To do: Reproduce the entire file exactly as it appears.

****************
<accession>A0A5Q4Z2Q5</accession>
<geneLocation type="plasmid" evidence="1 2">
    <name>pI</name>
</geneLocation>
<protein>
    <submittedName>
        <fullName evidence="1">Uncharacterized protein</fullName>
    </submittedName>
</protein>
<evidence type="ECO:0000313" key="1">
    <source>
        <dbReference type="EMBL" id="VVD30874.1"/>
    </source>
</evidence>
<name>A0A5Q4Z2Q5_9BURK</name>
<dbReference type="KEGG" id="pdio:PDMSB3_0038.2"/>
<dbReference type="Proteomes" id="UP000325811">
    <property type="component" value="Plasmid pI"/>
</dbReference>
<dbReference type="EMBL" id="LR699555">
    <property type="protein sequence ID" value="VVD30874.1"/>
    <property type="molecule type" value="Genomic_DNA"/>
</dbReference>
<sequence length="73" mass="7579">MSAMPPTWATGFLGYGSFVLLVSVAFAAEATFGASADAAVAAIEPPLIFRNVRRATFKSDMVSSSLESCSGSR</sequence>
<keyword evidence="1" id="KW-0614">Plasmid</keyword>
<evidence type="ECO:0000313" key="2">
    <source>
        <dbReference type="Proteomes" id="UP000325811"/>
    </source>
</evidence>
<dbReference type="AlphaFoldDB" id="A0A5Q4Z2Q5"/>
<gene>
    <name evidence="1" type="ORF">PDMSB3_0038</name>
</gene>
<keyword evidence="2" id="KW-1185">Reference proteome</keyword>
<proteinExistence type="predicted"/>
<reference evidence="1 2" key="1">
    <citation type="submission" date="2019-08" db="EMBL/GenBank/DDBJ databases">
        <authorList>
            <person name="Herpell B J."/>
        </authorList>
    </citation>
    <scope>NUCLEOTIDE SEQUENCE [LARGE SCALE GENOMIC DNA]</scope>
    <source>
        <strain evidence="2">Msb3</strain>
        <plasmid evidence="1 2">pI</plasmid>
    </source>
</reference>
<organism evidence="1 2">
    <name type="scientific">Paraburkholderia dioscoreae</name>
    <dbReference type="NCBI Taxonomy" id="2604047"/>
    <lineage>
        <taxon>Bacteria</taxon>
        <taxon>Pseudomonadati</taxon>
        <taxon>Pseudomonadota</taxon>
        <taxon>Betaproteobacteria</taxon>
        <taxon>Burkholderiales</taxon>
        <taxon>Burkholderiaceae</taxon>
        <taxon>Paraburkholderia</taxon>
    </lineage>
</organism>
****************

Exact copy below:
<accession>A0A5Q4Z2Q5</accession>
<geneLocation type="plasmid" evidence="1 2">
    <name>pI</name>
</geneLocation>
<protein>
    <submittedName>
        <fullName evidence="1">Uncharacterized protein</fullName>
    </submittedName>
</protein>
<evidence type="ECO:0000313" key="1">
    <source>
        <dbReference type="EMBL" id="VVD30874.1"/>
    </source>
</evidence>
<name>A0A5Q4Z2Q5_9BURK</name>
<dbReference type="KEGG" id="pdio:PDMSB3_0038.2"/>
<dbReference type="Proteomes" id="UP000325811">
    <property type="component" value="Plasmid pI"/>
</dbReference>
<dbReference type="EMBL" id="LR699555">
    <property type="protein sequence ID" value="VVD30874.1"/>
    <property type="molecule type" value="Genomic_DNA"/>
</dbReference>
<sequence length="73" mass="7579">MSAMPPTWATGFLGYGSFVLLVSVAFAAEATFGASADAAVAAIEPPLIFRNVRRATFKSDMVSSSLESCSGSR</sequence>
<keyword evidence="1" id="KW-0614">Plasmid</keyword>
<evidence type="ECO:0000313" key="2">
    <source>
        <dbReference type="Proteomes" id="UP000325811"/>
    </source>
</evidence>
<dbReference type="AlphaFoldDB" id="A0A5Q4Z2Q5"/>
<gene>
    <name evidence="1" type="ORF">PDMSB3_0038</name>
</gene>
<keyword evidence="2" id="KW-1185">Reference proteome</keyword>
<proteinExistence type="predicted"/>
<reference evidence="1 2" key="1">
    <citation type="submission" date="2019-08" db="EMBL/GenBank/DDBJ databases">
        <authorList>
            <person name="Herpell B J."/>
        </authorList>
    </citation>
    <scope>NUCLEOTIDE SEQUENCE [LARGE SCALE GENOMIC DNA]</scope>
    <source>
        <strain evidence="2">Msb3</strain>
        <plasmid evidence="1 2">pI</plasmid>
    </source>
</reference>
<organism evidence="1 2">
    <name type="scientific">Paraburkholderia dioscoreae</name>
    <dbReference type="NCBI Taxonomy" id="2604047"/>
    <lineage>
        <taxon>Bacteria</taxon>
        <taxon>Pseudomonadati</taxon>
        <taxon>Pseudomonadota</taxon>
        <taxon>Betaproteobacteria</taxon>
        <taxon>Burkholderiales</taxon>
        <taxon>Burkholderiaceae</taxon>
        <taxon>Paraburkholderia</taxon>
    </lineage>
</organism>